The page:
PPCG 2019 Plot Plan & Spring Shade Map

For PPCG members, our 2019 plot map with garden assignments is linked here.

The below diagrams show the shade patterns on our plots in spring, for garden planning purposes. You won’t have much shade at all until around the first week of May, when leaves start to fill in. Please note these sketches were drawn roughly last year at broad intervals and may not represent all of the sun/shade in your plot. I noticed even ten minutes can make a difference. Also, shade does shift throughout the growing season.

Here’s a guide for plants and their suggested light levels.

Happy gardening, everyone!

 

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Deer Vs. Gardeners II

I used to say that while we had a few deer visitors every year at PPCG, the humans always took home more from their gardens than the deer did.

And then last year happened.

Going into our 2019 growing season, I’m going to assume that if we want more harvest than heartbreak, we’re going to need to start off with active defenses. The good news is that many of us found some reasonable solutions that worked well for us.

For more info about deer control, see this post. Here I’m going to focus on the methods that seemed to work well for our gardeners, along with a few sources and best prices. (If you find some better options, please share!)

Repellent: Plantskydd

At least one of our gardeners, Gary  (plot 31), had good luck with this product, which is sprayed on plants. OMRI-listed, it’s main ingredient is dried animal blood. For the best results, you’ll want to spray it early in the season, before deer get a taste of what’s in your garden.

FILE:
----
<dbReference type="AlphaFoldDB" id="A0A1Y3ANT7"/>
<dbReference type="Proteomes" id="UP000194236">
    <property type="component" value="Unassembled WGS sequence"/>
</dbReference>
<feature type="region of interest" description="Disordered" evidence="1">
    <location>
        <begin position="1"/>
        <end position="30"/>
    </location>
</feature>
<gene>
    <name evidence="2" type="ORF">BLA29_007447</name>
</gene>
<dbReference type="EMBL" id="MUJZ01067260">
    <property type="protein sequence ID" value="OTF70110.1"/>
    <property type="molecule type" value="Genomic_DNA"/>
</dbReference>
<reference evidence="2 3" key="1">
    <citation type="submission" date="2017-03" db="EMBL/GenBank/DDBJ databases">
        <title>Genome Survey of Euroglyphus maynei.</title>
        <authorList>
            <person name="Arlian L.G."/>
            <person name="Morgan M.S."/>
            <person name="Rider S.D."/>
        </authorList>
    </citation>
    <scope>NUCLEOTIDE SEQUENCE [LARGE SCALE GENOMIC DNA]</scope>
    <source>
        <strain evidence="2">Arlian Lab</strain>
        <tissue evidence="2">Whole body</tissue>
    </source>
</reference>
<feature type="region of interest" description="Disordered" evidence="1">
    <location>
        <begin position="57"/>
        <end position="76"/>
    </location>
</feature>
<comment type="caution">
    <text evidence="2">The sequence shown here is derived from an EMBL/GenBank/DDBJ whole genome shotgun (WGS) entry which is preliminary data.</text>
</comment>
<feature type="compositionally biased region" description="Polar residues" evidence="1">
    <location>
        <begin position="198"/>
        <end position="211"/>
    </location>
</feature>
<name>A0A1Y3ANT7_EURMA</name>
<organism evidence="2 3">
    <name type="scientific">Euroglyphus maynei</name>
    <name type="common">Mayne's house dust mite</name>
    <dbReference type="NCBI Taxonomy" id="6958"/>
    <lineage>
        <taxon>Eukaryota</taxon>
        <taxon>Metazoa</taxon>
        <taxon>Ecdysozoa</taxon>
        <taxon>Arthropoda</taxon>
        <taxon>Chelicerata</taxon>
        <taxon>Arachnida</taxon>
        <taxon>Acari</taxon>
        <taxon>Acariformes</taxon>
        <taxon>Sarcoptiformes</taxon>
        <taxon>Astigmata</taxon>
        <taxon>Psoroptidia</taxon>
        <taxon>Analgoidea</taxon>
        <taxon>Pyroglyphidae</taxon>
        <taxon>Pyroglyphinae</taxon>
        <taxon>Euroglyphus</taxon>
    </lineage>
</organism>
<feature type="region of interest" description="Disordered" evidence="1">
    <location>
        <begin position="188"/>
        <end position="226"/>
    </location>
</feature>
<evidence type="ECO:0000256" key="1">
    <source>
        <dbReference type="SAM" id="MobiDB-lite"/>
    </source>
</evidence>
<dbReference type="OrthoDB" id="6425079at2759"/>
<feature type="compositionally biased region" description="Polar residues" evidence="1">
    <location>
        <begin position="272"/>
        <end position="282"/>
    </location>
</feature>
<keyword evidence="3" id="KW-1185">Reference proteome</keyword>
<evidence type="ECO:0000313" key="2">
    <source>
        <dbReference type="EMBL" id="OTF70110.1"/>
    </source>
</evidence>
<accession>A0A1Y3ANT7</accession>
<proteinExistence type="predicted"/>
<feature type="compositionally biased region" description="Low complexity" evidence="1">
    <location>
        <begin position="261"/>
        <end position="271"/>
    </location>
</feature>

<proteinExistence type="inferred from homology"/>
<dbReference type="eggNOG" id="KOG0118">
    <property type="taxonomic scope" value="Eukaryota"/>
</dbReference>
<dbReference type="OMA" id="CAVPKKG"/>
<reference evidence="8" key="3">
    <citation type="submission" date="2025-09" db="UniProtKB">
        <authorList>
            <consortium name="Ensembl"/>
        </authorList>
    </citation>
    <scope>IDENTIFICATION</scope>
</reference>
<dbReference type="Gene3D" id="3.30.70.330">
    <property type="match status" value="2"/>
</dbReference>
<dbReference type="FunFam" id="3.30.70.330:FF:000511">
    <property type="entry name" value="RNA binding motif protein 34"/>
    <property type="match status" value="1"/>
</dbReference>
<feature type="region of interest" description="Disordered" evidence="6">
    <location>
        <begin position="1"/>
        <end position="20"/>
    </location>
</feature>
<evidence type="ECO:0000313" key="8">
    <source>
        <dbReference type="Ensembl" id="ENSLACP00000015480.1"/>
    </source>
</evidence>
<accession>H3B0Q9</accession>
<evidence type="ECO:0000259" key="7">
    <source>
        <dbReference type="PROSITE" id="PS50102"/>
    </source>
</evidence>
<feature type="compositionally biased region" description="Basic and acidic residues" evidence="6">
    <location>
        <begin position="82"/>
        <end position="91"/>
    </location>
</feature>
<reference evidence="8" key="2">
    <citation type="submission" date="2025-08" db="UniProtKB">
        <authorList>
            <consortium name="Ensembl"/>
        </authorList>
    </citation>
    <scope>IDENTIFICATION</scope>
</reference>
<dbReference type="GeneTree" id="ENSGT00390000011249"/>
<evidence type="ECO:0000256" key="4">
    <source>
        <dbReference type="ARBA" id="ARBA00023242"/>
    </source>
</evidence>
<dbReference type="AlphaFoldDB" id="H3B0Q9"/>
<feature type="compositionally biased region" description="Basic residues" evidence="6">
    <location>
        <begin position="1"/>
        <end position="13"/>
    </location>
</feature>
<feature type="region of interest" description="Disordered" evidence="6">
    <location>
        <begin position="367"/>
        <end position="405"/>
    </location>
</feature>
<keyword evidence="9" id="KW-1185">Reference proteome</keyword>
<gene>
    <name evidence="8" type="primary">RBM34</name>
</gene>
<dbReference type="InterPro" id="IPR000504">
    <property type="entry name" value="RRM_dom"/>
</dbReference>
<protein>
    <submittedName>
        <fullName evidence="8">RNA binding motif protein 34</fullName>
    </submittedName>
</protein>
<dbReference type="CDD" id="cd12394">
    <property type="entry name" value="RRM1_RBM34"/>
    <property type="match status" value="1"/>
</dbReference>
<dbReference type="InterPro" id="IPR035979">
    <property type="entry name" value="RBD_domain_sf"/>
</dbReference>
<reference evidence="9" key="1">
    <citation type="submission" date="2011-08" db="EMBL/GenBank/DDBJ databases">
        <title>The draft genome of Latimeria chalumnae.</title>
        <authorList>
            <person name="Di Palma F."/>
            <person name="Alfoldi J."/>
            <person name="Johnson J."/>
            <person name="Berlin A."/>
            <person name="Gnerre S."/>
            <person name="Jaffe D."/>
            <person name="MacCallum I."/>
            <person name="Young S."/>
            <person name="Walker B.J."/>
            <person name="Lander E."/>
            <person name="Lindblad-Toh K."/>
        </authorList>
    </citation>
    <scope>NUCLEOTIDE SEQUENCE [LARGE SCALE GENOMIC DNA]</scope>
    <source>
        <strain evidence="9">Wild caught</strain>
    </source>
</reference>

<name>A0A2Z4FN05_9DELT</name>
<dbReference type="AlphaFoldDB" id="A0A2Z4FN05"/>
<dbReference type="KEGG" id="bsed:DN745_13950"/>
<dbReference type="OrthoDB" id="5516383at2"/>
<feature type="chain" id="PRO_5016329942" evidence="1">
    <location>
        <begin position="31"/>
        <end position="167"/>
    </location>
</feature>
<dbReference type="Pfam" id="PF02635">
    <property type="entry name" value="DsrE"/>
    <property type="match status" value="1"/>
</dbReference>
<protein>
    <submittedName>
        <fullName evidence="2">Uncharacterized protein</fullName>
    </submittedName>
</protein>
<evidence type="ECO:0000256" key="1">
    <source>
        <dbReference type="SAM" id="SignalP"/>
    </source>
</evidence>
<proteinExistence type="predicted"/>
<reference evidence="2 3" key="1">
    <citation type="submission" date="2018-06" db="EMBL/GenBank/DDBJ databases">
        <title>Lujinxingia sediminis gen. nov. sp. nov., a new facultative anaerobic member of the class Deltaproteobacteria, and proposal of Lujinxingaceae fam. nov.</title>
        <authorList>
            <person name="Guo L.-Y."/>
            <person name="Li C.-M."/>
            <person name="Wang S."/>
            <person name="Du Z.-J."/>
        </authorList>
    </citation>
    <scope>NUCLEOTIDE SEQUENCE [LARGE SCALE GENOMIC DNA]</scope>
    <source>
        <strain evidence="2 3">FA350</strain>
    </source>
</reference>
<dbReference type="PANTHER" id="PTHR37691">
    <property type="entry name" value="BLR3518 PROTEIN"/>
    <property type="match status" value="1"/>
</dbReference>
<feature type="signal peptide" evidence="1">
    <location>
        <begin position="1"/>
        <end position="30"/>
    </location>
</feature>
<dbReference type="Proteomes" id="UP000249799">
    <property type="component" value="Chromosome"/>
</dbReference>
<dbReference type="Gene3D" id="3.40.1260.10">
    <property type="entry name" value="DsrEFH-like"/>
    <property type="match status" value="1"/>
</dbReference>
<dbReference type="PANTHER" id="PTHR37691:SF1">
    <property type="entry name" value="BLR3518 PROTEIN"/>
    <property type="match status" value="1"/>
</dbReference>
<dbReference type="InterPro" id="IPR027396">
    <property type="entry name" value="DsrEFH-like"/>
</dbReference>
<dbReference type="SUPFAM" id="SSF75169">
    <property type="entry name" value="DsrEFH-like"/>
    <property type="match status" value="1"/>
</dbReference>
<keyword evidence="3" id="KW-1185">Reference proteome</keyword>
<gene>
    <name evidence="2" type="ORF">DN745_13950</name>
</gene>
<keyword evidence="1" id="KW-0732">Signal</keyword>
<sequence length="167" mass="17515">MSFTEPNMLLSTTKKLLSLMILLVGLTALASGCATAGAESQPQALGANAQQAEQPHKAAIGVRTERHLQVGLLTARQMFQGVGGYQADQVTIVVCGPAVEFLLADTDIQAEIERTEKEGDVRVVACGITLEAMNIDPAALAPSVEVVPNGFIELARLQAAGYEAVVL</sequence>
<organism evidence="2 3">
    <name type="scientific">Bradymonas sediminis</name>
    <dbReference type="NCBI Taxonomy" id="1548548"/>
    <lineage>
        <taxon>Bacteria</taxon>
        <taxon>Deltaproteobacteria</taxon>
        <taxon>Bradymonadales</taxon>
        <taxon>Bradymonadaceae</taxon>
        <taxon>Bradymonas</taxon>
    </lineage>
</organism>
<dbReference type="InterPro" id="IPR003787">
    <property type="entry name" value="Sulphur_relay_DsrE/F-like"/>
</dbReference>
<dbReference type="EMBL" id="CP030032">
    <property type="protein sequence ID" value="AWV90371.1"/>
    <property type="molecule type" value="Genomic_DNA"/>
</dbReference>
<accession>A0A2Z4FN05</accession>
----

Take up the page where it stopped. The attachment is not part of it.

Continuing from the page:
Pros:  One of the least expensive options in terms of initial outlay. No need to struggle with fence installation. Allows you to keep your garden open and easily accessed. Doesn’t wash off in rain. Organic.

Cons: Needs to be applied to new growth, so you do have to keep up with it. Since its main ingredient is animal blood, it (1) may not be an option for vegetarian gardeners and (2) will add nitrogen to your soil, which you may or may not want. Also, although the product specifies it’s safe for garden vegetable plants, you can’t spray it on any part of the plant that you intend to eat, such as lettuce leaves or tomatoes. There’s also a granular formula that you can sprinkle around your plants.

Available at: Amazon for $23.99 for a 32-oz. spray bottle or at Park Seed for $21.95. Check here for local dealer locations. You can also buy larger quantities in powder concentrate that you have to mix and a granular formula for sprinkling.

Fence Option 1: Multi-Purpose Netting

IMG_20180503_103531591.jpgJun (plot 24) and I (plot 30, photo right) used this product by Tenax with good success. At 4-feet tall, it’s an easy jump for deer,  but I’ve read that deer don’t normally like to jump into enclosed spaces as small as our gardens. For extra measure, I put a few obvious tomato cages inside my plot to clutter up the landing zone.

This product is sturdier than the netting described below, but not really sturdy enough to support  vines such as cucumbers. I installed it using 60-inch u-posts, slipping the fence onto the hooks on the posts as I wrapped it around the garden.